The Adventures of Rad Gravity has a funny Wikipedia entry. It says that the game had “a wacky storyline,” and that Activision inserted “humorous antics” into the game. While this is true on the surface, the article fails to recognize a very important element of the game: the fact that it is about a goddamned space psychopath. The game tries to make it out like you’re just a big headed, silly space hero, and at first that seems to be the case, but when you actually play the game, you realize that you aren’t firing your “space phazor” at “alien replicoids from beyond the moon” or some silly camp stuff like that. Look at the title screen:
It looks like a fun, silly space game. Everything is cool, you get your text opening, and you beam down to a planet. Everything seems cool:
Wow! It almost seems cute! Who could think something like this is sick? After you beam down you end up on some planet.
Hmm, this city seems a little dirty, sleazy even, but I’m sure it’s just a weird design. Also, have you noticed every cyberpunk work always has neon lights with Asian characters in them? It’s a fact. I wonder why people in 1993 thought Asian type would be the chief written language in 1997. I guess that’s the kind of odd delusion you get when you set impossible future fiction 4 years in the future, like so many cyberpunk artists did. For something so cool, it had a fuckload of problems. Like cyborg Billy Idol.
Anyway, everything looks totally (wait for it) RAD (FUUUUUUCK YEAAAAAAAH PUNS) until you try to attack an enemy. Look at Rad now:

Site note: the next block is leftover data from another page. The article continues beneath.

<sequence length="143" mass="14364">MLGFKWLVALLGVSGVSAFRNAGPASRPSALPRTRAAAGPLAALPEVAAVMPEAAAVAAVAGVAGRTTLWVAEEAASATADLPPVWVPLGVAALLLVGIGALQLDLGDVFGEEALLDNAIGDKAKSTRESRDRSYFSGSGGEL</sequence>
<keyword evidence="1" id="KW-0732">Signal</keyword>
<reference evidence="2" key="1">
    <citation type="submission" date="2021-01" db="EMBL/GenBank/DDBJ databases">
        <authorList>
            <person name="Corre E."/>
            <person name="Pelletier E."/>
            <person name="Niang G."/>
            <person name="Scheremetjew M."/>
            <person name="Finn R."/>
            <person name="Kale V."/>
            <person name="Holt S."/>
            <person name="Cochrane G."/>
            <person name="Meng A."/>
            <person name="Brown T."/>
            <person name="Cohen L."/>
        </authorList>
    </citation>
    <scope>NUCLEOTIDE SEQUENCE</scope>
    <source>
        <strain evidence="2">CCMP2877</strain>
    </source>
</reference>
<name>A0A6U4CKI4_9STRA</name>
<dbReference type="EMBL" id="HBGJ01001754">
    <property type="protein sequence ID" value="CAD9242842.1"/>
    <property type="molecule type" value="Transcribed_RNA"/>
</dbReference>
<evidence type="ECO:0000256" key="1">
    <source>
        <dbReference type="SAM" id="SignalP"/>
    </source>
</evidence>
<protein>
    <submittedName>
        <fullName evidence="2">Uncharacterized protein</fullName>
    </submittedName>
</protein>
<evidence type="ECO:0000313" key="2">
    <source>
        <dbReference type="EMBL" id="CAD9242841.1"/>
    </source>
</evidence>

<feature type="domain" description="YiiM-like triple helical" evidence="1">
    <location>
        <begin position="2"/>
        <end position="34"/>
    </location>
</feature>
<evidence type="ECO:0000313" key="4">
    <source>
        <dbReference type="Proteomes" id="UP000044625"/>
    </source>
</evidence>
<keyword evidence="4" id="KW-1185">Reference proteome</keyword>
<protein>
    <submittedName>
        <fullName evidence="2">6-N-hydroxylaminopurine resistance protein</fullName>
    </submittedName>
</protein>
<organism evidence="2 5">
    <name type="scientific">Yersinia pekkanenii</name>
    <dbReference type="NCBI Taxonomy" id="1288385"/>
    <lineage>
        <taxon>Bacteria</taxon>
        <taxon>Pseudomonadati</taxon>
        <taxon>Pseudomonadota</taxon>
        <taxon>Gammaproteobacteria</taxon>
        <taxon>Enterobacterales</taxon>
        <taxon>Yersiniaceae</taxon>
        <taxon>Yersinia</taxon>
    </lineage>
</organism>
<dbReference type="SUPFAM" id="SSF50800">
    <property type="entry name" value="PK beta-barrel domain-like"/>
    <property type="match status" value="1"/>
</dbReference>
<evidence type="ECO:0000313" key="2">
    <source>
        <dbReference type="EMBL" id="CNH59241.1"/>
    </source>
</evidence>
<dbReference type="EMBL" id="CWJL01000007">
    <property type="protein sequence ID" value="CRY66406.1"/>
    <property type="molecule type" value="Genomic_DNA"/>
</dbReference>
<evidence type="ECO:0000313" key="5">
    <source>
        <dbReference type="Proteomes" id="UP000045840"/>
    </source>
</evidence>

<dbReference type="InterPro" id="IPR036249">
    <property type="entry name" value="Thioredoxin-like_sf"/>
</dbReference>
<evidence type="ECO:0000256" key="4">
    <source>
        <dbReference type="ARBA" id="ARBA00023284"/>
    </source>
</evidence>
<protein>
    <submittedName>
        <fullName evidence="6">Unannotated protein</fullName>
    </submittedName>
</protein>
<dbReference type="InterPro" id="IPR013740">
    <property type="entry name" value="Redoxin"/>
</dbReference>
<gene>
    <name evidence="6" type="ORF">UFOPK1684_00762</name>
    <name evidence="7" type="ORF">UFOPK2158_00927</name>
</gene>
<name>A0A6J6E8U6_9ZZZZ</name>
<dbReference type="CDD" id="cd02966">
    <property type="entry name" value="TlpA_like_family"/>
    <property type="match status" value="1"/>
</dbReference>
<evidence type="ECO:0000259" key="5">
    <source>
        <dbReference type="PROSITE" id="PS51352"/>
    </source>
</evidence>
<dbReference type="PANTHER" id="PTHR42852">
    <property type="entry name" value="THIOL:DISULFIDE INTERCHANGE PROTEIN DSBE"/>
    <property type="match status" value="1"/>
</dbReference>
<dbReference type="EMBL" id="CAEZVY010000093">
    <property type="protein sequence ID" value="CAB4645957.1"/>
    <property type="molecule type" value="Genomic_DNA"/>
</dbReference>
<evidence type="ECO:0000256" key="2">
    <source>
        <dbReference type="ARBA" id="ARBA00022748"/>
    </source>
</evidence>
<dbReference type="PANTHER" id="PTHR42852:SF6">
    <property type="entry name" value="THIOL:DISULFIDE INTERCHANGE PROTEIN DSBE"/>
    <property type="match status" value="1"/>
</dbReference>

It’s hard to tell with that screenshot, but that isn’t a laser or something. That is a knife. Not a space knife. Just a fucking fixed-blade knife. Rad Gravity isn’t a fun campy hero. He is a goddammed space psychopath. I can’t even figure out why he went to this planet, except to stab MC Hammer backup dancers. I guess that’s pretty respectable, but still, a knife? He could at least use a gun, make it quick and painless. If you kill someone with a knife, you fucking enjoy it.
Anyway, this game is fairly decent, I suppose. I can’t figure out any point to it other than to brutally gut a bunch of space Vanilla Ice rejects. It’s nice to see where games like Manhunt got their start, though.
(I know I promised an article every day. And I’m sure most of you expected me to break that promise very, very quickly. Technically, I did not have a substantive article up on 4/19. However, I published it before I went to sleep, and as far as I’m concerned, that’s close enough to “on time”. Hopefully the waiting increased the enjoyment. Otherwise, I’ve got no case.)
What follows is a transcript of the remarks and thoughts of the first Americans to play Super Mario Bros., George Brenner and Joseph Redding, in late 1985. Their comments helped justify Nintendo’s decision to bring the NES to America the next year.
Takashi Nozawa, Nintendo VP of Marketing: We are pleased that you have decided to test our product to see if it is correct for the American market. We understand that the market for video game products has crashed in the United States, but we would like to assure you that our Family Computer is perfect for the American consumer.
George Brenner, Investment Manager, Sears: Well, keep in mind we were the ones who chose to sell the Atari 2600 through our department stores. I don’t think anything could top the demonstration they gave us. Between Star Ship and Race, I felt like I was living in a futuristic wonderworld. I couldn’t sleep for 15 whole days after I played it.
Joseph Redding, Investment Manager, Sears: I literally shit my pants when I saw Math. Literally. I was both amazed at the incredible technology in front of me and terrified to think that it could lead to me spending my golden years being hunted down in old age by a squad of impossibly intelligent SuperBabies raised by their Atari 2600 overlords to enslave mankind.
Takashi: Haha, yes, well, hopefully you will not have the same concerns with our products. *puts copy of Donkey Kong Jr. Math in garbage can* Perhaps you would like to try our flagship game, Super Mario Brothers?
George: Sure. What do you play as? Tanks, spaceships, or dots?
Takashi: Actually you play as a little man named Mario.
Joseph: That would be dots, then.
Takashi: Actually, no. He is a plumber with a mustache from Brooklyn.